Case BriefsSupreme Court

Supreme Court: In the issue relating to custody of a child where the question was as to whether the Counsellor’s report furnished in the course of mediation proceedings or the Mediator’s report in case of mediation, when the process fails, can be used by either of the parties during trial, the bench of Abhay Manohar Sapre and UU Lalit, JJ held:

“Complete adherence to confidentiality would absolutely be correct in normal matters where the role of the court is purely of an adjudicator. But such an approach may not essentially be conducive when the court is called upon and expected to discharge its role in the capacity as parens patriae and is concerned with the welfare of a child.”

On general rule of confidentiality in Mediation:

It is true that the process of mediation is founded on the element of confidentiality. In the process, the parties may make statements which they otherwise they would not have made while the matter was pending adjudication before a court of law. Such statements which are essentially made in order to see if there could be a settlement, ought not to be used against the maker of such statements in case at a later point the attempts at mediation completely fail. If the statements are allowed to be used at subsequent stages, the element of confidence which is essential for healthy mediation/conciliation would be completely lost.

On exception in issue relating to custody of a child:

The Court said that in order to reach correct conclusion, the court may interview the child or may depend upon the analysis of an expert who may spend some more time with the child and gauge the upbringing, personality, desires or mental frame of the child and render assistance to the court. It is precisely for this reason that the element of confidentiality which is otherwise the basic foundation of mediation/conciliation, to a certain extent, is departed from in Sub-Rule (viii) of Rule 8 of the Family Court Rules.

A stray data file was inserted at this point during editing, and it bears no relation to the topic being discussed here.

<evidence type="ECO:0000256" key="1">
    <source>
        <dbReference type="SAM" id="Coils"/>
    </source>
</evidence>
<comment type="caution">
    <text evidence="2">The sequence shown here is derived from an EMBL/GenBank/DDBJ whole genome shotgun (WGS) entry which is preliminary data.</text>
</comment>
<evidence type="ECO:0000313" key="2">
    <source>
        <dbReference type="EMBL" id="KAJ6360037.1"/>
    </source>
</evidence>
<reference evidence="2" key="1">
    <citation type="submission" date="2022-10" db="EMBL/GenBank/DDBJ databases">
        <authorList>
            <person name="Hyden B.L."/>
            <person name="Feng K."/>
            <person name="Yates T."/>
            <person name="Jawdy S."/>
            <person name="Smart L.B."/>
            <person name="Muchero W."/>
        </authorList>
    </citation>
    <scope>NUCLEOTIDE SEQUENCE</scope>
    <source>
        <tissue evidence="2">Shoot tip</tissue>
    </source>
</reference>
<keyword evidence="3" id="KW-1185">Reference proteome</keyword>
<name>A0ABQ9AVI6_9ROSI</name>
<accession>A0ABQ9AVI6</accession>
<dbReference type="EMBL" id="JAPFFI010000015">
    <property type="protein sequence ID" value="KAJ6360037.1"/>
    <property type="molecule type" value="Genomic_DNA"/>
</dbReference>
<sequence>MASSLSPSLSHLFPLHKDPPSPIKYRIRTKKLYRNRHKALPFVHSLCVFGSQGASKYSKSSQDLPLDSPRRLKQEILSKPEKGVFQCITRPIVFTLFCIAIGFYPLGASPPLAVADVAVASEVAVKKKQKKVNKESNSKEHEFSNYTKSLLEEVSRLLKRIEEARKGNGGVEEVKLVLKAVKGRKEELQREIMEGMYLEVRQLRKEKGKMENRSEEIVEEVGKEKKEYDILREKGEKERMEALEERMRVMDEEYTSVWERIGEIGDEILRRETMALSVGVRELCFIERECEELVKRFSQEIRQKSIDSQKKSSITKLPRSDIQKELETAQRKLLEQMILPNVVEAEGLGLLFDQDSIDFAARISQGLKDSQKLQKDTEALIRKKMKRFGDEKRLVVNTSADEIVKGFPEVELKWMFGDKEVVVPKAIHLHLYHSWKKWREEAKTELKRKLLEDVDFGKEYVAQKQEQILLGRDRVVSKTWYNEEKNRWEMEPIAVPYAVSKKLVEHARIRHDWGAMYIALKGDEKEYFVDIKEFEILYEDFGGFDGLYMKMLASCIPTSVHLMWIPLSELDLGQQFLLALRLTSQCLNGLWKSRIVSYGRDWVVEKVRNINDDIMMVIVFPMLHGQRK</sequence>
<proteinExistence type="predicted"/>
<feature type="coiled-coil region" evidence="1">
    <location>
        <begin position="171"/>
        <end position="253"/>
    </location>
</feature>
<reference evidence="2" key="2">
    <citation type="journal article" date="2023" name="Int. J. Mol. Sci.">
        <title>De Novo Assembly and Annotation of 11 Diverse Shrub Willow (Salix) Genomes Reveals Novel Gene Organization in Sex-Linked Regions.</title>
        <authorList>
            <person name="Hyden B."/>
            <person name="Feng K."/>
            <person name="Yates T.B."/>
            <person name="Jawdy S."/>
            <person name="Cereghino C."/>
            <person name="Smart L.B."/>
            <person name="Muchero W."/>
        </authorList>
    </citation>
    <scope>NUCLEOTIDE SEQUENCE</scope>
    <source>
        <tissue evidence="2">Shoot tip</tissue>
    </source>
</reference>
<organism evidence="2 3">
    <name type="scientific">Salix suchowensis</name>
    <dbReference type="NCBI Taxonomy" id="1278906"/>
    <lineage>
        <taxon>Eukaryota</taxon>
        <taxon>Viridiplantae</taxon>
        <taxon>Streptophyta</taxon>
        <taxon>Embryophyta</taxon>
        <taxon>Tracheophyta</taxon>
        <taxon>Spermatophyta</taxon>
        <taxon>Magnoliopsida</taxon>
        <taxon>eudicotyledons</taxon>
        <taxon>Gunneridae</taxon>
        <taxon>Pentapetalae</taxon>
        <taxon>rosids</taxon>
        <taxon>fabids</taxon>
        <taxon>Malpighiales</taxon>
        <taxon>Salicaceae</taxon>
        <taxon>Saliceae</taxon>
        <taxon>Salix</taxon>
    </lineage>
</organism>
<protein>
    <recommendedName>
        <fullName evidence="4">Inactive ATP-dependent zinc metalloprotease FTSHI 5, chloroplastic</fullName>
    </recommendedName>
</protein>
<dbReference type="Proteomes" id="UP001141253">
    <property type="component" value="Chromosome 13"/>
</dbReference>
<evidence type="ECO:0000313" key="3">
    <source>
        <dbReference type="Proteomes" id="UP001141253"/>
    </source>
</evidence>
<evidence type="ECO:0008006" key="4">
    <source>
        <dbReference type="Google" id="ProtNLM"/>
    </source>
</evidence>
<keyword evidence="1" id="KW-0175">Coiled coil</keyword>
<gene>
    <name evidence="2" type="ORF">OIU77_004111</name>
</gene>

Statements made by the parents during the course of mediation may not be relied upon on the ground of confidentiality but natural responses and statements made by the minor to the Counsellor would certainly afford a chance to decide what is in the best interest of the child as a child may respond naturally and spontaneously in its interactions with the Counsellor, who is professionally trained to make the child feel comfortable. Stating that record of such interaction may afford valuable inputs to the Court in discharge of its duties in parens patriae jurisdiction, the Court said:

“The intention is clear that the normal principle of confidentiality will not apply in matters concerning custody or guardianship issues and the Court, in the best interest of the child, must be equipped with all the material touching upon relevant issues in order to render complete justice.”

[Perry Kansagra v. Smriti Madan Kansagra, 2019 SCC OnLine SC 211, decided on 15.02.2019]

Case BriefsForeign Courts

Singapore High Court (Family Division): A Three-Judge Bench comprising of Sundaresh Menon, CJ.,  Judith Prakash, JA., and  Debbie Ong, J., allowed an adoption order in the favor of a same-sex couple.